This post makes me doubly happy.
First, it allows me to encourage everybody to subscribe to the utterly wonderful The Word magazine: which is the only music magazine I bother to read these days. Given that it is produced for my demographic, that’s wholly unsurprising.
Buy a copy of it on your way home tonight. Then subscribe here. Only 42 quid for 12 issues, and you get a decent compo CD with each copy.
Secondly, this. I am pretty fixated on the Smiths: I admit it. But I do accept that they were not the only great British band of my lifetime. Had I been born a few years earlier, I would have been devoted to Echo and the Bunnymen. A few years later, and it would certainly have been Radiohead whose songs would have saved my life.
So it is nice to read the following in this month’s Word:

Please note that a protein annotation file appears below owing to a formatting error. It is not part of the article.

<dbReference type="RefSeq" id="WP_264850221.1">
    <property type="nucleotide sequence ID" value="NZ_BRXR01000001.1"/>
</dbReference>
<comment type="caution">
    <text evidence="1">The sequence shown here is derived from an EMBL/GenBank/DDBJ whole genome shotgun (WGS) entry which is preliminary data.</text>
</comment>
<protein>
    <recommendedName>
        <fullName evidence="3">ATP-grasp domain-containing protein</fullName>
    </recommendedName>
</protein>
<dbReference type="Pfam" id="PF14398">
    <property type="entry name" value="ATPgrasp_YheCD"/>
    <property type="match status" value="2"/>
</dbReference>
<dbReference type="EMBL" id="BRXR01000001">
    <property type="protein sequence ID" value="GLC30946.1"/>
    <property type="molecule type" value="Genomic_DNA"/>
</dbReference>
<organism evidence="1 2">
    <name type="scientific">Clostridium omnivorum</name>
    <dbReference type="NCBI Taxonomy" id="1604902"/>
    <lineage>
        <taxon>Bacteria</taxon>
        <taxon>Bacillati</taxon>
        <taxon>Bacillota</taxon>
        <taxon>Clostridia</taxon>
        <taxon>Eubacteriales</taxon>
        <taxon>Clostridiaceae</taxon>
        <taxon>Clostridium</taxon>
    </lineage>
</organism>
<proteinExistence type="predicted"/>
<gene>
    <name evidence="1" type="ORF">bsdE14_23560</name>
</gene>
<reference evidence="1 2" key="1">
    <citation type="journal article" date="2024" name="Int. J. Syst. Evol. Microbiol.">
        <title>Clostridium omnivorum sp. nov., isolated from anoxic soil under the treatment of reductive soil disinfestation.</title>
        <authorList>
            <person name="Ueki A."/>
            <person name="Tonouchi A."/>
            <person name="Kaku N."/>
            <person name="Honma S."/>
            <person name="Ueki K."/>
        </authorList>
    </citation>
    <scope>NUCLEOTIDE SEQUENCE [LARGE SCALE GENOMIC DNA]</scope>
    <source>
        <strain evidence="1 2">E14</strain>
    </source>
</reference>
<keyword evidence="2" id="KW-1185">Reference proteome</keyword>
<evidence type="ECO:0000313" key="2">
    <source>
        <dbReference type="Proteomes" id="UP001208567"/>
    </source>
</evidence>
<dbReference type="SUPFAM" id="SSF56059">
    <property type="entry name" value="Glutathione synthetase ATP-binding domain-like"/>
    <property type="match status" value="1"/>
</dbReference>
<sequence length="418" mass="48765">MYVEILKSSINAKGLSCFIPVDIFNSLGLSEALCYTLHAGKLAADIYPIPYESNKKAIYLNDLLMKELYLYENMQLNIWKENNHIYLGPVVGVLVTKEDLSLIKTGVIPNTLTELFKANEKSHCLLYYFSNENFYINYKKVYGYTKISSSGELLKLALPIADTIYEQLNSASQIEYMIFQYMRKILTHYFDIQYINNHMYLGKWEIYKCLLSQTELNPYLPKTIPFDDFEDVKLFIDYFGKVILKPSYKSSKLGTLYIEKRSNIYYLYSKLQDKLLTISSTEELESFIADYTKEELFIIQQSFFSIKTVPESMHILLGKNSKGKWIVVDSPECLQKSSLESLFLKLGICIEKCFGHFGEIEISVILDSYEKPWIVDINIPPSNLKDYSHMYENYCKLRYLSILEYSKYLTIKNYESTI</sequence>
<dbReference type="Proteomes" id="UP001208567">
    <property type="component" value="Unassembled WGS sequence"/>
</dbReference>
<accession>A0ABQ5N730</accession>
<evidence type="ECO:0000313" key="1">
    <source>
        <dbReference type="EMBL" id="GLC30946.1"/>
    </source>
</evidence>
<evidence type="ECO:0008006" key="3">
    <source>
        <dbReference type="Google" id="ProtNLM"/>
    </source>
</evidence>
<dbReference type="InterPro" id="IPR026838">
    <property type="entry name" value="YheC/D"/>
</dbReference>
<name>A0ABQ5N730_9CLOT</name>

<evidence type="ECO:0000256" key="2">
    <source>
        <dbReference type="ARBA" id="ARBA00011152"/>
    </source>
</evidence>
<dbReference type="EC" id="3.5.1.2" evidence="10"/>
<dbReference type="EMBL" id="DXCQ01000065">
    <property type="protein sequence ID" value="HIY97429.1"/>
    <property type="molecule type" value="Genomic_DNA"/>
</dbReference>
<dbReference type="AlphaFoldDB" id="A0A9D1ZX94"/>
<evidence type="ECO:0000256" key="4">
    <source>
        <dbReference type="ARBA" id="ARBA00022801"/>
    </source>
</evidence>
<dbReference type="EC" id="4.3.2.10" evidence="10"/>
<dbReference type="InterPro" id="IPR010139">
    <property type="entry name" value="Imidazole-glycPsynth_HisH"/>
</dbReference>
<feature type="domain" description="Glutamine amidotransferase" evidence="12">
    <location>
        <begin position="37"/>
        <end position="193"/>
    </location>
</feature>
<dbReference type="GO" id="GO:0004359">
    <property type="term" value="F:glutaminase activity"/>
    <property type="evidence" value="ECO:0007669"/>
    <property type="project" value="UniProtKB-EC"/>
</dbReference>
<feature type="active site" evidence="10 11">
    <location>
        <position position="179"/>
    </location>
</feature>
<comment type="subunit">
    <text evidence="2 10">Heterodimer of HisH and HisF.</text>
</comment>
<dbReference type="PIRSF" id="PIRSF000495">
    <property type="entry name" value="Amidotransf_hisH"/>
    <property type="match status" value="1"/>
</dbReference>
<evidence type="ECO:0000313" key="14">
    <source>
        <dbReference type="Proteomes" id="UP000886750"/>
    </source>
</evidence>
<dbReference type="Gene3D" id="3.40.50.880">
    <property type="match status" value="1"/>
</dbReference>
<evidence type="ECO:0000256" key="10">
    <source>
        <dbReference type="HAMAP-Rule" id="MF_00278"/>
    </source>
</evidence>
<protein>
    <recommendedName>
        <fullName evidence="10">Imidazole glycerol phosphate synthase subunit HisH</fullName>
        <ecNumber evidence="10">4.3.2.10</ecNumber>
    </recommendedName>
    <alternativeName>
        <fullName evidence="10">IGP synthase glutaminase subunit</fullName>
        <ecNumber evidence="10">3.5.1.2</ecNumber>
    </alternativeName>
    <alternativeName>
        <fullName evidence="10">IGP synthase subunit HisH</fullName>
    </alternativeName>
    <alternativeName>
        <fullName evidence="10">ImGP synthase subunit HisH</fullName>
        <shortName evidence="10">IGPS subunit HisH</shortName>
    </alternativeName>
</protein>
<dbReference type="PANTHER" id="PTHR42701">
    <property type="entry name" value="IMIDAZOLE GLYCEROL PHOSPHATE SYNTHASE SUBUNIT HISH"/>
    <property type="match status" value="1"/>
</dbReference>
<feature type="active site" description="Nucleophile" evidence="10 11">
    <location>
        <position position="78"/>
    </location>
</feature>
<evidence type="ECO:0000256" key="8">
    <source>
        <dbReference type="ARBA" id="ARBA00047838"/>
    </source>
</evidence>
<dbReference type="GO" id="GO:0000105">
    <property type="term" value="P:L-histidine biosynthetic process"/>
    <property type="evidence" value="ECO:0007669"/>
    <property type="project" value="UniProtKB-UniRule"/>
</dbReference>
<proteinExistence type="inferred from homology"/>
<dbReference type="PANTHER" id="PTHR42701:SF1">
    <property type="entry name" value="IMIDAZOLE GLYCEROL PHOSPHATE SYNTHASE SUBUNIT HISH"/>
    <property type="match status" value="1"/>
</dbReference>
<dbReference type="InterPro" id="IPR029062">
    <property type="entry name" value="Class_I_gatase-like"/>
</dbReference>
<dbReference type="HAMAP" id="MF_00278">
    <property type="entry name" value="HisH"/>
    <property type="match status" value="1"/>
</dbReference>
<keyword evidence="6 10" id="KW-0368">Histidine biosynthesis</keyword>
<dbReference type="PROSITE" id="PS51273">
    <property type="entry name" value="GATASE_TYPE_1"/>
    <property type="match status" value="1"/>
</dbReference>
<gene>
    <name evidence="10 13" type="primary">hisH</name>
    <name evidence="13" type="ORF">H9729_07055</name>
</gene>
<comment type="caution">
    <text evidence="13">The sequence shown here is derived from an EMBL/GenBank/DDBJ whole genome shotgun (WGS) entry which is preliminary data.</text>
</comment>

“I talked to Radiohead one member at a time, over a period of weeks,” says Andrew [Harrison], “and it was surprising to see that the intense persona of the band is sustained by a shared sense of humour and sometimes pretty frank disagreement among its individual members.
“We talked about TV comedy, football, the way the band’s politics aren’t as cut and dried as you might think, and why Thom will sometimes hear himself talking and think ‘For God’s sake just shut up’. They have an insight into what makes their music work that’s rare among any bands, let alone the biggest.”
Then [Colin Greenwood] tells me how interested he’s become in the books of Nick Cohen, Oliver Kamm and Andrew Anthony, the blogger Norman Geras and the blog/website Harry’s Place, all of which look at how the liberal left has lost its way and which have been vilified by the Stop The War wing of the left as rebranded neoconservatives. Colin considers himself mildly addicted to the new world of information. “I’m the old curmudgeon in front of my computer,” Colin says. “It’s the new version of shouting at News At Ten.”
Greenwood, whose father served in the Army, lived in Germany as a child for enough time to become fluent in the language. The family historically had ties to both the British Communist Party and the Fabian Society.
Yup. That’s pretty much Harry’s Place’s demographic.
Radiohead cover The Smiths’ The Headmaster Ritual